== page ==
• 3-State Game of Life Example An additional living cell type represents a second species or group. Rules used are the game of life with identity of new species determined by dominant neighboring cell type. Cells coalesce into homogeneous mobile masses. Each region becomes overtaken by one cell type.
    • 3-State Game of Life Population Dynamics Initializations are Population Level Over Time Population Level Over Time based on difference between initial Initial Difference: 16% Initial Difference: 12% populations, with % Living Cells % Living Cells 20 20 2.00% 4.00% total initial 15 10 18.00% 15 10 16.00% population of 20%. 5 5 0 0 Rates of change are Time Interval Time Interval same as game of life. Little correlation Population Level Over Time Population Level Over Time between populations Initial Difference: 8% Initial Difference: 4% of each species. % Living Cells % Living Cells 15 15 6.00% 8.00% 10 14.00% 10 12.00% Higher initializations 5 5 had higher rates of 0 0 decline. Time Interval Time Interval
    • Summary Presented basics of CA. Presented basics of Conway’s game of life (simple CA). Explored population dynamics for several variants of the game of life as well as concrete examples. Considered both 2-state and 3-state variants.
    • Conclusions Simple rule sets for CA can yield complex behavior. Small change to rule set can yield completely different results. Changes in the initialization of cell populations can sometimes yield similar dynamics, but sometimes the dynamics are dramatically affected (depends on rules). Rule sets can be categorized by population dynamics, which appear to be affected by the survival rule  Convergence upon optimum population levels/rates of change.  Initial behavior and time for stabilization.  Limited range of initializations achieving an optimum state. Additional states introduce new possibilities for simulating competition and species-specific pressures.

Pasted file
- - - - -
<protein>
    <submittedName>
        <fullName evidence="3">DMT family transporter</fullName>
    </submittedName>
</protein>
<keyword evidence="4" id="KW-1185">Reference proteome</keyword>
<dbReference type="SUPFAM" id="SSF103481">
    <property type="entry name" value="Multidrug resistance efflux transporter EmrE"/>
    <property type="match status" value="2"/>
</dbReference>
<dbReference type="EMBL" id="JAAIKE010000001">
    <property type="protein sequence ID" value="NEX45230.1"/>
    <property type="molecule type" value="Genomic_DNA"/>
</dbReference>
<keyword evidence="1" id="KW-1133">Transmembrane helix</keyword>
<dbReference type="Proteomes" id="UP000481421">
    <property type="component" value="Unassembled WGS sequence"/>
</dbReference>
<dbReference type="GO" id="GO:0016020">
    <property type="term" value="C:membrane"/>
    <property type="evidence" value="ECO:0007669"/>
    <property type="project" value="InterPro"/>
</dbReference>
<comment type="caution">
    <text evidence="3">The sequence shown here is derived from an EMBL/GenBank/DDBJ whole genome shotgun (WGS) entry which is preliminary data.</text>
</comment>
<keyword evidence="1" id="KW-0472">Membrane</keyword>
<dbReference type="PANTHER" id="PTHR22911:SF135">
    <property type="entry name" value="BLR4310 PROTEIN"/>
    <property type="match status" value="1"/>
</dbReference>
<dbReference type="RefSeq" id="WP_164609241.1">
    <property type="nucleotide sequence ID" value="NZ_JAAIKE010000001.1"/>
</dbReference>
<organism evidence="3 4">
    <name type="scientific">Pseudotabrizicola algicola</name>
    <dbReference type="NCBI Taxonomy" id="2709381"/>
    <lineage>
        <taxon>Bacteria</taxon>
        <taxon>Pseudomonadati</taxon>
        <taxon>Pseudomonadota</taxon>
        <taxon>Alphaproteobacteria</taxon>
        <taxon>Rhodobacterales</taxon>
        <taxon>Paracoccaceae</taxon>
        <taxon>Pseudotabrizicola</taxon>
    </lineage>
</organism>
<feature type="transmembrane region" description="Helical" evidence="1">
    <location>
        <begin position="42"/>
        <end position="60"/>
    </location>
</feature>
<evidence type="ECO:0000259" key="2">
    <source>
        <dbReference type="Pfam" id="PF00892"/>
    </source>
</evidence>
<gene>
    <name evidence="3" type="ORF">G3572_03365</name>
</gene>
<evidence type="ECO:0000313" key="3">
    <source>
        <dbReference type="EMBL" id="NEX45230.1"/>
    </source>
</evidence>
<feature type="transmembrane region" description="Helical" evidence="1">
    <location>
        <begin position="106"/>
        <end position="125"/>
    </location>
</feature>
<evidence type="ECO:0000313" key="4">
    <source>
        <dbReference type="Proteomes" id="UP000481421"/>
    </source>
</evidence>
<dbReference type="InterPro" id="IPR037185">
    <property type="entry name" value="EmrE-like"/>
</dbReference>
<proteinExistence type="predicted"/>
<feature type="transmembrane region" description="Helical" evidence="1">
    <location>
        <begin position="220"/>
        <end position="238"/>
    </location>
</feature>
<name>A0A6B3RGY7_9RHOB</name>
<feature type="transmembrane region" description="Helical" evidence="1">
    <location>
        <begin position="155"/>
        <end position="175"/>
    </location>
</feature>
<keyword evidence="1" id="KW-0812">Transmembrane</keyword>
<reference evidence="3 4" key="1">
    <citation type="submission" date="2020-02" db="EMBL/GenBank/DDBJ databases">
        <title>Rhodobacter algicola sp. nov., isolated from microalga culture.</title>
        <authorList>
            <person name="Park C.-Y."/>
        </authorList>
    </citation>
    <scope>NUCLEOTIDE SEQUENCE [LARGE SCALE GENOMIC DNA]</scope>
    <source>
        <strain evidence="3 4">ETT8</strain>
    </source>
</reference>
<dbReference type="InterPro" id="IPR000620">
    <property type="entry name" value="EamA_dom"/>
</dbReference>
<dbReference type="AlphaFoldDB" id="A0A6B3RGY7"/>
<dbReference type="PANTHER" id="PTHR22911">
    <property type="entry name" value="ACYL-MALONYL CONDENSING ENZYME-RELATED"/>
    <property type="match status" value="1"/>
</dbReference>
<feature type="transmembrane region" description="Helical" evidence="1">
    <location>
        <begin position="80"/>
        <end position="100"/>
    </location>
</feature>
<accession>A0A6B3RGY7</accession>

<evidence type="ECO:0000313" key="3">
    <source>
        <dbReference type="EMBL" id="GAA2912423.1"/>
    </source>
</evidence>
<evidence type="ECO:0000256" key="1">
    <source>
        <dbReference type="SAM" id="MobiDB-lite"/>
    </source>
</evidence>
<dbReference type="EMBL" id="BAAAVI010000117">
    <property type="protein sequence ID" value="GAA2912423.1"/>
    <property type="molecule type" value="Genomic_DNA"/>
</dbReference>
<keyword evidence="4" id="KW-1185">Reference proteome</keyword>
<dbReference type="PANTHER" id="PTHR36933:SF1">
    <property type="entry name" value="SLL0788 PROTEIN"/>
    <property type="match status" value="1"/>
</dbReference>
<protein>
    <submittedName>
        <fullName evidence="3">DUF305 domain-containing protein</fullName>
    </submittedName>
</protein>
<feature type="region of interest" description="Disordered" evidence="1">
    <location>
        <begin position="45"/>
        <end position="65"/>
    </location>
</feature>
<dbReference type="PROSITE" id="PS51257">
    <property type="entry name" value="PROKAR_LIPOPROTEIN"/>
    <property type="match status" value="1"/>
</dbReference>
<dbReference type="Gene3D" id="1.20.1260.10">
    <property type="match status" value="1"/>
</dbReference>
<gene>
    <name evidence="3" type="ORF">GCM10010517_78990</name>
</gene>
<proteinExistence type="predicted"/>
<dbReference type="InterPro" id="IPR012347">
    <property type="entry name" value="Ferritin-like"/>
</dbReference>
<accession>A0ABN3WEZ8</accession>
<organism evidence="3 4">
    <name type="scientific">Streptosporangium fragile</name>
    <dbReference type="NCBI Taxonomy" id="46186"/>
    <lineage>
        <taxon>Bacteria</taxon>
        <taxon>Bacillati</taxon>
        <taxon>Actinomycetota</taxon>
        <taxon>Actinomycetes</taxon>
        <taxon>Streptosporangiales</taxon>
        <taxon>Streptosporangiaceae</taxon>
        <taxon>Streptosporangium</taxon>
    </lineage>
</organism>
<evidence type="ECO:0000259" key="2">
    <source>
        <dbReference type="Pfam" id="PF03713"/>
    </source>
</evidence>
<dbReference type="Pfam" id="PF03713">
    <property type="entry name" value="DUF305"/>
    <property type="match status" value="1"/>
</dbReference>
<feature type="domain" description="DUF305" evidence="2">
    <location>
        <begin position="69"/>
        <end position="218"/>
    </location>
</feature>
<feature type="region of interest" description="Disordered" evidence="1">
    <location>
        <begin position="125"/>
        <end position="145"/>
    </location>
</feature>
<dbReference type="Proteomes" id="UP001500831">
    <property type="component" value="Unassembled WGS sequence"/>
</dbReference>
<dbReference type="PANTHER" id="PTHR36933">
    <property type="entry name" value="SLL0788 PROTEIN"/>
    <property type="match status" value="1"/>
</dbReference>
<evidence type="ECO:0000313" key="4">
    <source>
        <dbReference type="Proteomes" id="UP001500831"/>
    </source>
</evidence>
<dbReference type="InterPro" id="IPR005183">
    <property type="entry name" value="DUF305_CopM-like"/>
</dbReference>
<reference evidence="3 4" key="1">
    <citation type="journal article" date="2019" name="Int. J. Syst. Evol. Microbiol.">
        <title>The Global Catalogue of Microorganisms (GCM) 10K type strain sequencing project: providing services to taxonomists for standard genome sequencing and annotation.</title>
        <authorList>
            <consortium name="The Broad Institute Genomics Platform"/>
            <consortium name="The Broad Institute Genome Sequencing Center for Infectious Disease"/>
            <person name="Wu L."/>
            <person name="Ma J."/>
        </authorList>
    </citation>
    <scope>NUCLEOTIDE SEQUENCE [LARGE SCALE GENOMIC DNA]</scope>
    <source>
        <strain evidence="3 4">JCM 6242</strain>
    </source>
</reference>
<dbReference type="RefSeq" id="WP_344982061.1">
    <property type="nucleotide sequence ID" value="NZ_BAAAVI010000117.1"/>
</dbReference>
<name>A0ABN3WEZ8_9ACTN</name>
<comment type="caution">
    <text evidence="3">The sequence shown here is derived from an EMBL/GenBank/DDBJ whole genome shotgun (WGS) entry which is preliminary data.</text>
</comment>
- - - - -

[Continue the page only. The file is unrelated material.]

• Future Work Simulations of biological and ecological systems  Example: Spreading of forest fires  3 colors for live plants, fire, & empty space  Rules  Fire consumes all plant neighbors  Fire can’t pass over empty spaces  Plants survives with any neighbors until fire reaches it  Space stays as space  This can simulate a very important phenomenon rather easily. Simulate ecosystems, evolutionary systems, social systems, …
    • Acknowledgments STARS-2012 sponsors  Pfizer Inc.  LMI Aerospace Inc. / D3Technologies  St. Louis Symphony Orchestra  Solae  University of Missouri in St. Louis  Washington University in St. Louis Martin Pelikan (mentor) supported from NSF under grants ECS-0547013 and IIS-1115352. Any opinions, findings, and conclusions or recommendations expressed in this material are those of the authors and do not necessarily reflect the views of the National Science Foundation.